Providing a contrast to Republican presidential candidates, President Barack Obama used his weekly radio address to tell Americans not to scapegoat the Muslim community.
"As we move forward in this fight, we have to wield another weapon alongside our air strikes, our military, our counterterrorism work, and our diplomacy. And that's the power of our example," Obama said during the March 26 address. "We have to reject any attempt to stigmatize Muslim-Americans, and their enormous contributions to our country and our way of life."
The president said American Muslims are "our most important partners" in combating domestic terrorism, and criticized Republican presidential candidate Sen. Ted Cruz of Texas' suggestion that law enforcement should step up patrols in Muslim neighborhoods, Reuters reported.
Without mentioning the Republican front-runner, Donald Trump, Obama also rejected calls to prevent Muslims from immigrating to the U.S.
Popular VideoThis judge looked an inmate square in the eyes and did something that left the entire courtroom in tears:
"Such attempts are contrary to our character, to our values and to our history as a nation built around the idea of religious freedom," he said, per Press Trust of India. "It's also counterproductive. It plays right into the hands of terrorists who want to turn us against one another; who need a reason to recruit more people to their hateful cause."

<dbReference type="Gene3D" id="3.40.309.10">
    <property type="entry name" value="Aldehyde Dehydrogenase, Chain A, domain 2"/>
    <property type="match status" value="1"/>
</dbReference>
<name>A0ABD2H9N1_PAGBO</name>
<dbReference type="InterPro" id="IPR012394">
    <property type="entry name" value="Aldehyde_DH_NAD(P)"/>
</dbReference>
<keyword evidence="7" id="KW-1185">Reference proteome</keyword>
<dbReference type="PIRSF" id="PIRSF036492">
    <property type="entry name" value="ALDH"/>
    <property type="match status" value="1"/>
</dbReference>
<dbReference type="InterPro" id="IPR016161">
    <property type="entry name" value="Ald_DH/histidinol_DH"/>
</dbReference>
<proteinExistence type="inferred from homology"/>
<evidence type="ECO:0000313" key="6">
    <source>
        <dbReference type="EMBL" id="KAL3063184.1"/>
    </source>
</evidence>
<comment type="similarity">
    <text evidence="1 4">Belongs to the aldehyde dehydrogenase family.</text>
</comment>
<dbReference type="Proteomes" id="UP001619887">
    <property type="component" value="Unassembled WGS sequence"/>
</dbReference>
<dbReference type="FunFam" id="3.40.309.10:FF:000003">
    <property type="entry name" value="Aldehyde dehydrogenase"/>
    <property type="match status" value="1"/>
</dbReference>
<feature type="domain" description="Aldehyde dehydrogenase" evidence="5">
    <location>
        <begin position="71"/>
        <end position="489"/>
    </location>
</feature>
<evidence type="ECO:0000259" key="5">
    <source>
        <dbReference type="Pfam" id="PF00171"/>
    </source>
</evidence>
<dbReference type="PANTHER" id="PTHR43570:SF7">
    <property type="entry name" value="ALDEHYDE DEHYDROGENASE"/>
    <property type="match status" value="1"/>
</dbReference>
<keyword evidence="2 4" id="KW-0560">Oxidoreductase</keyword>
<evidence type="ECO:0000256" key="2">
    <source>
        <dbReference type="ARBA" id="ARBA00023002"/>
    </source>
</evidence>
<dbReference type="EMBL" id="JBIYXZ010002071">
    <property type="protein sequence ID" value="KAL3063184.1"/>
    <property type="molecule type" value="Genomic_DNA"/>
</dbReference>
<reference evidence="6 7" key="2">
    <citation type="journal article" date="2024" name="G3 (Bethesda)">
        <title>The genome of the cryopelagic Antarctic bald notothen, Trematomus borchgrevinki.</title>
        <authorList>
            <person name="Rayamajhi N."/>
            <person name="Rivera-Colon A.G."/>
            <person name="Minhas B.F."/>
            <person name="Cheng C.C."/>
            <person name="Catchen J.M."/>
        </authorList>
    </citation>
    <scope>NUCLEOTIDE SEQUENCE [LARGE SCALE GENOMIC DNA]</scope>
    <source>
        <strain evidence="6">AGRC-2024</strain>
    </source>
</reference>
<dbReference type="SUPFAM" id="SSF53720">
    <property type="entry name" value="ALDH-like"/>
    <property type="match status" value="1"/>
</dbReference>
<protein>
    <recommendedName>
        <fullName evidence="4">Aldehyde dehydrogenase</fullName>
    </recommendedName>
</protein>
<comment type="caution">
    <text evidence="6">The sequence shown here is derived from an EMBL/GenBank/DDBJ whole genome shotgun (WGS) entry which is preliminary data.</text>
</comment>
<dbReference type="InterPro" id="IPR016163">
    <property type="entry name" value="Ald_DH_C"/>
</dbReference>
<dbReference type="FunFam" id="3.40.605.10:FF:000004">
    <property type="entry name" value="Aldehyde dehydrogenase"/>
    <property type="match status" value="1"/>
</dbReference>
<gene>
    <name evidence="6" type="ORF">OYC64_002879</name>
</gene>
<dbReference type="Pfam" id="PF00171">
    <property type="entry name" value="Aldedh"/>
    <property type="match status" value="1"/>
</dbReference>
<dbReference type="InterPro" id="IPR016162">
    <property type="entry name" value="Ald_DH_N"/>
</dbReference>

Obama was criticized for attending a baseball game between the Cuban National Team and the Tampa Bay Rays on March 22, hours after the terrorist attacks in Brussels. The president didn't address that criticism in his radio remarks, and instead focused on U.S. efforts to contain the Islamic State and other terror groups.
As he did on March 22, Obama urged Americans -- and their counterparts in Europe -- not to allow terrorism to change the way they live their lives. Responding to terrorist attacks with paranoia and xenophobia is playing into the hands of terrorists, who hope people in Western society will "give in to their vision of the future," Obama said.
"We've been taking out ISIL leadership, and this week, we removed one of their top leaders from the battlefield -- permanently," the president said. "A relentless air campaign -- and support for forces in Iraq and Syria who are fighting ISIL on the ground -- has allowed us to take approximately 40 percent of the populated territory that ISIL once held in Iraq."